This June, Josh Salsbery, along with his wife, Glamary, and four children Natalia, Gabriela, Caleb, and Sofia, will head to the Dominican Republic for an extended missionary stay. (Herald photo / provided)
This June, Josh Salsbery, along with his wife, Glamary, and four children Natalia, Gabriela, Caleb, and Sofia, will head to the Dominican Republic for an extended missionary stay. (Herald photo / provided)
Josh Salsbery is ready to live the dream he had as a young boy.

“When I was five, six, or seven, I was very drawn to the missionary life,” Salsbery said. “Now, along with my wife and children, I get a chance to finally realize that dream.”

This June, along with his wife and four children, Salsbery will head to the Dominican Republic for an extended missionary stay.

“As a preacher’s kid, I grew up listening to all kinds of speakers – laypeople and ministers talking about the missionary life. As a kid it might not have been so much as spiritual as it was a sense of adventure that captivated me in those stories.

“My wife (Glamary) and I met in college in 2000, and from the beginning of our marriage we talked about one day being missionaries,” Salsbery said. “Being from Venezuela, she has always had it in her heart to minister in her first language, so when the time came we began to look for a mission that would allow that.”

The Salsberys spent about a year researching various organizations. 

“There are some excellent ministries, many within well-known organizations that do amazing work, but we could not immediately find the right fit for our family,” Salsbery said. “A friend of mine mentioned Freedom International Ministries so I looked into it. Six weeks later I went down on a visit, and shortly thereafter we made our commitment to go.”

As it turned out, Freedom International Ministries happened to be headquartered in Indianapolis. 

“Though it was not part of our criteria, the organization actually being headquartered here was a comfort, and the other families also have midwest roots either in Indiana or Ohio,” Salsbery said. “There are currently six other missionary families down there; we’ll be the seventh.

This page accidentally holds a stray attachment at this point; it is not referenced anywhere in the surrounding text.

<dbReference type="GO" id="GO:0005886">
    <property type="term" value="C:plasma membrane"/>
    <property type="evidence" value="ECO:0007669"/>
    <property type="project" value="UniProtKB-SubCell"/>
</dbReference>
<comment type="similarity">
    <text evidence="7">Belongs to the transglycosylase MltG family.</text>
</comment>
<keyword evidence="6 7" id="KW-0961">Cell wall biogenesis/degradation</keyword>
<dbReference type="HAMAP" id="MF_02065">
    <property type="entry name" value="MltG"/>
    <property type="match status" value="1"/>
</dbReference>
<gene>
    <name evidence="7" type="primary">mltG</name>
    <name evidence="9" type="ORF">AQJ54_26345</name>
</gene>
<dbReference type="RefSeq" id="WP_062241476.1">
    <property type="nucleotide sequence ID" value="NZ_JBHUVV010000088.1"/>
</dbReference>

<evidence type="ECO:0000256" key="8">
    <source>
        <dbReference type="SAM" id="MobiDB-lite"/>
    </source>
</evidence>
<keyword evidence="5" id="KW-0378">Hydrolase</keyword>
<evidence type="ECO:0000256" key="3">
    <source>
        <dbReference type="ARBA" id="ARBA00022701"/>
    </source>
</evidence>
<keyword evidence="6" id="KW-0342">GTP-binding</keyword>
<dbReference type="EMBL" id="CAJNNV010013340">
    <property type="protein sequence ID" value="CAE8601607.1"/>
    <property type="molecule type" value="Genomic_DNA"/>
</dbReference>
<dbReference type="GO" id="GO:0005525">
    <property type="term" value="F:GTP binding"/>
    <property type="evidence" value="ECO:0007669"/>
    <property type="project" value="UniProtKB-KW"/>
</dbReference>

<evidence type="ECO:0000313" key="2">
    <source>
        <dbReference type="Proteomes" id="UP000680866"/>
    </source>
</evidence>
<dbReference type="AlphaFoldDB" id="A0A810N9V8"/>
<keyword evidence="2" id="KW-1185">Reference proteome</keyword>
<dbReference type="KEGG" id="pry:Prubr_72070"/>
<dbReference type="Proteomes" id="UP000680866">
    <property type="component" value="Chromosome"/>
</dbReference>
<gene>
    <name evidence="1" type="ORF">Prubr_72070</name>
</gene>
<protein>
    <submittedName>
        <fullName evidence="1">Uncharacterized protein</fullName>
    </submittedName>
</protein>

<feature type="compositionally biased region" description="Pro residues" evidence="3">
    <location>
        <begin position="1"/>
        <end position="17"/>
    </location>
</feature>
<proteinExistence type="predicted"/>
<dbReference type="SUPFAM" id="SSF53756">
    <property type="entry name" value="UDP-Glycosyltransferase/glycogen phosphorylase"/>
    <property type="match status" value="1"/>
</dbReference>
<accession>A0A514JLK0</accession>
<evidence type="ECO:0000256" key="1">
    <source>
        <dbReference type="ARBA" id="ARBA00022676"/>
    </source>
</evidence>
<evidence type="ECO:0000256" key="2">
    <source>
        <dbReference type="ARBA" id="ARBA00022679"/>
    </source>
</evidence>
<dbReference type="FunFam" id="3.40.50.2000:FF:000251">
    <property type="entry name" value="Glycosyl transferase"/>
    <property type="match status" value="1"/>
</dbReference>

“It is a two-year commitment, but it could extend to more if we choose,” Salsbery continued. “The focal point of our mission is a bi-lingual Christian school were we will be serving the Haitian children whose parents work the sugar cane plantations.”

Glamary Salsbery will work primarily in the classroom environment according to her husband. 

“She will help with the curriculum, but she will also act as a bridge of sorts within the classrooms,” he said. “By law in the Dominican Republic each classroom must have at least one native teacher so the classrooms consist of one American teacher and one Dominican teacher. My wife will help will be able to assist prevent misunderstandings that might arise from a language barrier.”

While Glamary works in the classroom, Josh will fulfill a different role.

“I will be working more in the operations side of things,” Salsbery said. “That will include a range of things from business accounting, to scheduling, to organizing the work teams and volunteer groups that will be in and out over the course of the two years. It will be my job to align their specific gifts and talents with the tasks that best utilize them.

“There are few things more frustrating for a volunteer who gives up a week and comes down to help than standing around waiting to be told what to do. Hopefully, we can eliminate that possibility.”

Salsbery has the right pedigree for the job as he currently serves as the Plant Manager at DC Coaters, Inc. where he oversees over 80 employees and fills a variety of duties.

“The communication with customers, the quality control, making sure production is adequate – I think all of that experience will serve me well down there,” Salsbery said.

His employers at DC Coaters are extremely proud of the job Salsbery does and are not surprised that he is taking this path.

“Josh joined DC Coaters at a time when our culture with our employees needed to be changed,” said Linda Gill, Vice President of DC Coaters, Inc. “With his background we weren’t sure how it would work out, but we knew with perseverance we would find our way. 

“Josh had no manufacturing experience, but the fact that he was brought up in his family’s church and had a degree from Oral Roberts University we had faith he was the right guy to help get us where we needed to be,” said Steve Gill, the company’s CEO.

“We were right. He came in committed to doing whatever it took to make it a success. It was difficult for the first year, but in the end we owe our success to him and the culture is where we need it to be.” 

“We couldn’t be more proud of Josh for what he has accomplished at DC Coaters and are excited for him and his family’s journey that they are about to embark on,” echoed Linda Gill. 

“My family moved to Singapore when I was 15 so I can appreciate the magnitude of this move,” said Steve Gill. “This is life changing and we are wishing them nothing but the best.” 

Like most missionary work, the costs are assumed by those serving the mission, so the Salsbery’s are currently raising money to fund the two-year assignment.

People can support their mission by visiting and selecting the tab that reads “our team.” 

“All of the missionary families are listed there,” Salsbery said. “We appreciate any donations. One time gifts help get us there, while monthly and annual gifts will keep us there.

“We look forward to the opportunity to serve others and all the blessings that it will bring.”